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ASU Electronic Theses and Dissertations


This collection includes most of the ASU Theses and Dissertations from 2011 to present. ASU Theses and Dissertations are available in downloadable PDF format; however, a small percentage of items are under embargo. Information about the dissertations/theses includes degree information, committee members, an abstract, supporting data or media.

In addition to the electronic theses found in the ASU Digital Repository, ASU Theses and Dissertations can be found in the ASU Library Catalog.

Dissertations and Theses granted by Arizona State University are archived and made available through a joint effort of the ASU Graduate College and the ASU Libraries. For more information or questions about this collection contact or visit the Digital Repository ETD Library Guide or contact the ASU Graduate College at gradformat@asu.edu.




This dissertation examines the conception, planning, creation, and management of Fort Union National Monument (FOUN) in northeastern New Mexico. Over approximately the last eighty-five years, writers, bureaucrats, boosters, and the National Park Service (NPS) have all been engaged in several different kinds of place-making at FOUN: the development of a written historical narrative about what kind of place Fort Union was (and is); the construction of a physical site; and the accompanying interpretive guidance for experiencing it. All of these place-making efforts make claims about why Fort Union is a place worthy of commemoration, its historical significance, and its relationship ...

Contributors
Medley, Evan, Fixico, Donald, Pitcaithley, Dwight T, et al.
Created Date
2016

This thesis explores the story behind the long effort to achieve Native American suffrage in Arizona. It focuses on two Arizona Supreme Court cases, in which American Indians attempted, and were denied the right to register to vote. The first trial occurred in 1928, four years after the Indian Citizenship Act granted citizenship to all Native Americans born or naturalized in the United States. The Arizona Supreme Court rejected the Native American plaintiff's appeal to register for the electorate, and subsequently disenfranchised Native Americans residing on reservations for the next twenty years. In 1948, a new generation of Arizona Supreme ...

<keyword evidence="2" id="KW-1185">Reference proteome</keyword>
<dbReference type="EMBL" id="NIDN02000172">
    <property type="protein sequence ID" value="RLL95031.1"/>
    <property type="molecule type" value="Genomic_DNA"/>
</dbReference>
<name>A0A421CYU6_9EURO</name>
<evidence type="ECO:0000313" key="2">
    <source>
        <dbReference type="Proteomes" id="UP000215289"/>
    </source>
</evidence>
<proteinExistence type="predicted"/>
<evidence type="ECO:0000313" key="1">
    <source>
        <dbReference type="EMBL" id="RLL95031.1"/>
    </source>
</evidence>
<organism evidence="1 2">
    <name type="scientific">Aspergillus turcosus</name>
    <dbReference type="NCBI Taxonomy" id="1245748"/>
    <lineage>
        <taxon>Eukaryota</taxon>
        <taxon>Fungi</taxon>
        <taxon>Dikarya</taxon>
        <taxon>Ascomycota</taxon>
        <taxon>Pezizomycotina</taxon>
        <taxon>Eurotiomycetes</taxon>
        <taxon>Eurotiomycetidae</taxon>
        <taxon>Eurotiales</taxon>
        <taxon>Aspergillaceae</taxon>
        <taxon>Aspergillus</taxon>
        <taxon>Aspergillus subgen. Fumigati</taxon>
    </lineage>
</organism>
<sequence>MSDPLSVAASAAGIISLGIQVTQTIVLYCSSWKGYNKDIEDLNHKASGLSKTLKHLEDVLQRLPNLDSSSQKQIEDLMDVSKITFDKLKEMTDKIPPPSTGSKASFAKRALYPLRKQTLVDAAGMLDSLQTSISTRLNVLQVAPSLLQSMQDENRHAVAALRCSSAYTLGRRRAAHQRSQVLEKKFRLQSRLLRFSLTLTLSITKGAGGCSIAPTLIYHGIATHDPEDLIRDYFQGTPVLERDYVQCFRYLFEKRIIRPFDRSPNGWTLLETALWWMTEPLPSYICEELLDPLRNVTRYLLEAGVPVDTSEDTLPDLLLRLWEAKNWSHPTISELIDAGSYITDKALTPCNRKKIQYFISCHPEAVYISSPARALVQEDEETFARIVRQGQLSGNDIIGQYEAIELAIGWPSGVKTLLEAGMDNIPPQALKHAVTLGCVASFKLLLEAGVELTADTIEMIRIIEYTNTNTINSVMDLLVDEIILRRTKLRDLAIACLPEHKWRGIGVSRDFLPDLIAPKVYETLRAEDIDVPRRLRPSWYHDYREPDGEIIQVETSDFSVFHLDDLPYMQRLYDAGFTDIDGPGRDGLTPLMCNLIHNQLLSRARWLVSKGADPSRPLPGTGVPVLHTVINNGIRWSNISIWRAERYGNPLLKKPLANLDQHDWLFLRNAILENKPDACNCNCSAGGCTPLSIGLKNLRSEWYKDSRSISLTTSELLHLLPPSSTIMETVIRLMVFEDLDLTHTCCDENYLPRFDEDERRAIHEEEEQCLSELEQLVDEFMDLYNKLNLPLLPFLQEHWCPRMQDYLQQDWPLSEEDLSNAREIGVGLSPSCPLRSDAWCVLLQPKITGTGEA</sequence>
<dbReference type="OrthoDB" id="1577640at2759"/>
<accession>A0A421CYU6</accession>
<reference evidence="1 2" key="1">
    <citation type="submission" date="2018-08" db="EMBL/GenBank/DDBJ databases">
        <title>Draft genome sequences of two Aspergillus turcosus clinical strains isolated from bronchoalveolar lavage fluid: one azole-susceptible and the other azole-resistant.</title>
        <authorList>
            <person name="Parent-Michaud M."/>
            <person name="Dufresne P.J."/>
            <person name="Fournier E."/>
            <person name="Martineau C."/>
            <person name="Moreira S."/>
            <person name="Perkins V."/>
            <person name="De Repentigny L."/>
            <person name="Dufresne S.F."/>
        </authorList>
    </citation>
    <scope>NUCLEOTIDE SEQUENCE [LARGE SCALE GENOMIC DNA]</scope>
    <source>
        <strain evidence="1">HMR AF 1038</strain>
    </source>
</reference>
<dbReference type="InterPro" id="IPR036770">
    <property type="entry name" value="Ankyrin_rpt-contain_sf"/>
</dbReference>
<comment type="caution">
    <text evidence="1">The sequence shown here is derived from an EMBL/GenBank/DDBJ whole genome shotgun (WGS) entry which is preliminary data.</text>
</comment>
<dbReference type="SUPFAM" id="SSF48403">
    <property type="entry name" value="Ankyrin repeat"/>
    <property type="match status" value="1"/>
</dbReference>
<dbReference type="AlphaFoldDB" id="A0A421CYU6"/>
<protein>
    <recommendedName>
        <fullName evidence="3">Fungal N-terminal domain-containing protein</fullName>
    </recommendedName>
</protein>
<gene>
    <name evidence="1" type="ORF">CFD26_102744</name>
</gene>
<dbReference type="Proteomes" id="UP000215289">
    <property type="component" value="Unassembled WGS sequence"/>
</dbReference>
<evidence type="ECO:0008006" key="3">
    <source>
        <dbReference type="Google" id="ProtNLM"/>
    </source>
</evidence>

Contributors
Bassett, Jenna, Fixico, Donald, Osburn, Katherine, et al.
Created Date
2011

This dissertation explores how historical changes in education shaped Diné collective identity and community by examining the interconnections between Navajo students, their people, and Diné Bikéyah (Navajo lands). Farina King investigates the ongoing influence of various schools as colonial institutions among the Navajo from the 1930s to 1990 in the southwestern United States. The question that guides this research is how institutional schools, whether far, near, or on the reservation, affected Navajo students’ sense of home and relationships with their Indigenous community during the twentieth century. The study relies on a Diné historical framework that centers on a Navajo mapping ...

Contributors
King, Farina Noelani, Fixico, Donald, Lomawaima, K. Tsianina, et al.
Created Date
2016

This project examines the decision of American policymakers to deny the Amerasians of Vietnam--the offspring of American fathers and Vietnamese mothers born as a result of the Vietnam War--American citizenship in the 1982 Amerasian Immigration Act and the 1987 Amerasian Homecoming Act. It investigates why policymakers deemed a population unfit for the responsibilities of American society, despite the fact that they had American fathers. The examination draws upon numerous archival collections of the key policymakers, humanitarians and non-governmental organizations involved in each piece of legislation. Additionally, archival and published documents from the U.S. government and military, popular media, and veteran's ...

Contributors
Thomas, Sabrina, Longley, Rodney, Fixico, Donald, et al.
Created Date
2015

Twentieth century California Indians have received muted attention from scholars. The sheer size and diversity of California Indians can be overwhelming. Geographically, California is the third largest state and home to one hundred and ten federally recognized tribes. California Indians created alliances across the state among diverse tribal groups. Indian advocacy and activism of the twentieth century has been a limited discussion focused on four major events: Alcatraz occupation of 1969; Trail of Broken Treaties and subsequent occupation of the Bureau of Indian Affairs building of 1972; Wounded Knee of 1973; and the "Longest Walk" in 1978. These four major ...

Contributors
Soza War Soldier, Rose, Iverson, Peter, Fixico, Donald, et al.
Created Date
2013